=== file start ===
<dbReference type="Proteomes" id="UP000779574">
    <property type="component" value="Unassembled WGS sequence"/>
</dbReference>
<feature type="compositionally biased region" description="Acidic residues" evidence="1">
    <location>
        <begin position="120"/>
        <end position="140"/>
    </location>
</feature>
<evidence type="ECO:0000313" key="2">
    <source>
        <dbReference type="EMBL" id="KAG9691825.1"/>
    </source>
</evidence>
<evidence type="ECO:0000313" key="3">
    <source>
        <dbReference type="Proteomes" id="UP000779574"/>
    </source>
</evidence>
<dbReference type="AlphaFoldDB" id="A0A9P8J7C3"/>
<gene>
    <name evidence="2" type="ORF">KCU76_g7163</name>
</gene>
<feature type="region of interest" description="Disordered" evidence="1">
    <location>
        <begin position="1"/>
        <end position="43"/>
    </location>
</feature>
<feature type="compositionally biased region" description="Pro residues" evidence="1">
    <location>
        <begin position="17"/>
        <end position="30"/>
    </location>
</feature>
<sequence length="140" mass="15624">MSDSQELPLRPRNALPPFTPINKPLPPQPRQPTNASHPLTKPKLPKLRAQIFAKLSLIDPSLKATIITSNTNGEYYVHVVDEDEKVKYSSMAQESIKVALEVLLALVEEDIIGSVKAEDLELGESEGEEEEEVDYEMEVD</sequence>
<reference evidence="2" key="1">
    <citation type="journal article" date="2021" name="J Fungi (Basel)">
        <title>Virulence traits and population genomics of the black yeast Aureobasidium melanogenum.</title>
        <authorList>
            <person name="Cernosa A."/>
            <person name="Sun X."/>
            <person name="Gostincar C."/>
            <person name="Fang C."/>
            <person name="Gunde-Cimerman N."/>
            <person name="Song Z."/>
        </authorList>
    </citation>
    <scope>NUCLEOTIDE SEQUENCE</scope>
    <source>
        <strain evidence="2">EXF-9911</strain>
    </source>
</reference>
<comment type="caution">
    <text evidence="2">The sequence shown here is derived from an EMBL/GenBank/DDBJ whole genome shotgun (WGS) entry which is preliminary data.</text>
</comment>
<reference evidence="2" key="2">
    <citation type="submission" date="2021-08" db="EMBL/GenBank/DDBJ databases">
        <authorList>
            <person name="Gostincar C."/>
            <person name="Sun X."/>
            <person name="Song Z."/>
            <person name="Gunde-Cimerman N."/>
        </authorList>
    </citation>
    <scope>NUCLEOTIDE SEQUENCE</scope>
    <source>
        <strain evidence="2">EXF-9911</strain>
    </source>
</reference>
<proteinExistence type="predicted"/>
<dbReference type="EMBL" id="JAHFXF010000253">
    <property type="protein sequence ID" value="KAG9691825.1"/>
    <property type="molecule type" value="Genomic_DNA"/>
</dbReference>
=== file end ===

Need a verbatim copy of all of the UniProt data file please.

<dbReference type="Proteomes" id="UP000779574">
    <property type="component" value="Unassembled WGS sequence"/>
</dbReference>
<feature type="compositionally biased region" description="Acidic residues" evidence="1">
    <location>
        <begin position="120"/>
        <end position="140"/>
    </location>
</feature>
<evidence type="ECO:0000313" key="2">
    <source>
        <dbReference type="EMBL" id="KAG9691825.1"/>
    </source>
</evidence>
<evidence type="ECO:0000313" key="3">
    <source>
        <dbReference type="Proteomes" id="UP000779574"/>
    </source>
</evidence>
<dbReference type="AlphaFoldDB" id="A0A9P8J7C3"/>
<gene>
    <name evidence="2" type="ORF">KCU76_g7163</name>
</gene>
<feature type="region of interest" description="Disordered" evidence="1">
    <location>
        <begin position="1"/>
        <end position="43"/>
    </location>
</feature>
<feature type="compositionally biased region" description="Pro residues" evidence="1">
    <location>
        <begin position="17"/>
        <end position="30"/>
    </location>
</feature>
<sequence length="140" mass="15624">MSDSQELPLRPRNALPPFTPINKPLPPQPRQPTNASHPLTKPKLPKLRAQIFAKLSLIDPSLKATIITSNTNGEYYVHVVDEDEKVKYSSMAQESIKVALEVLLALVEEDIIGSVKAEDLELGESEGEEEEEVDYEMEVD</sequence>
<reference evidence="2" key="1">
    <citation type="journal article" date="2021" name="J Fungi (Basel)">
        <title>Virulence traits and population genomics of the black yeast Aureobasidium melanogenum.</title>
        <authorList>
            <person name="Cernosa A."/>
            <person name="Sun X."/>
            <person name="Gostincar C."/>
            <person name="Fang C."/>
            <person name="Gunde-Cimerman N."/>
            <person name="Song Z."/>
        </authorList>
    </citation>
    <scope>NUCLEOTIDE SEQUENCE</scope>
    <source>
        <strain evidence="2">EXF-9911</strain>
    </source>
</reference>
<comment type="caution">
    <text evidence="2">The sequence shown here is derived from an EMBL/GenBank/DDBJ whole genome shotgun (WGS) entry which is preliminary data.</text>
</comment>
<reference evidence="2" key="2">
    <citation type="submission" date="2021-08" db="EMBL/GenBank/DDBJ databases">
        <authorList>
            <person name="Gostincar C."/>
            <person name="Sun X."/>
            <person name="Song Z."/>
            <person name="Gunde-Cimerman N."/>
        </authorList>
    </citation>
    <scope>NUCLEOTIDE SEQUENCE</scope>
    <source>
        <strain evidence="2">EXF-9911</strain>
    </source>
</reference>
<proteinExistence type="predicted"/>
<dbReference type="EMBL" id="JAHFXF010000253">
    <property type="protein sequence ID" value="KAG9691825.1"/>
    <property type="molecule type" value="Genomic_DNA"/>
</dbReference>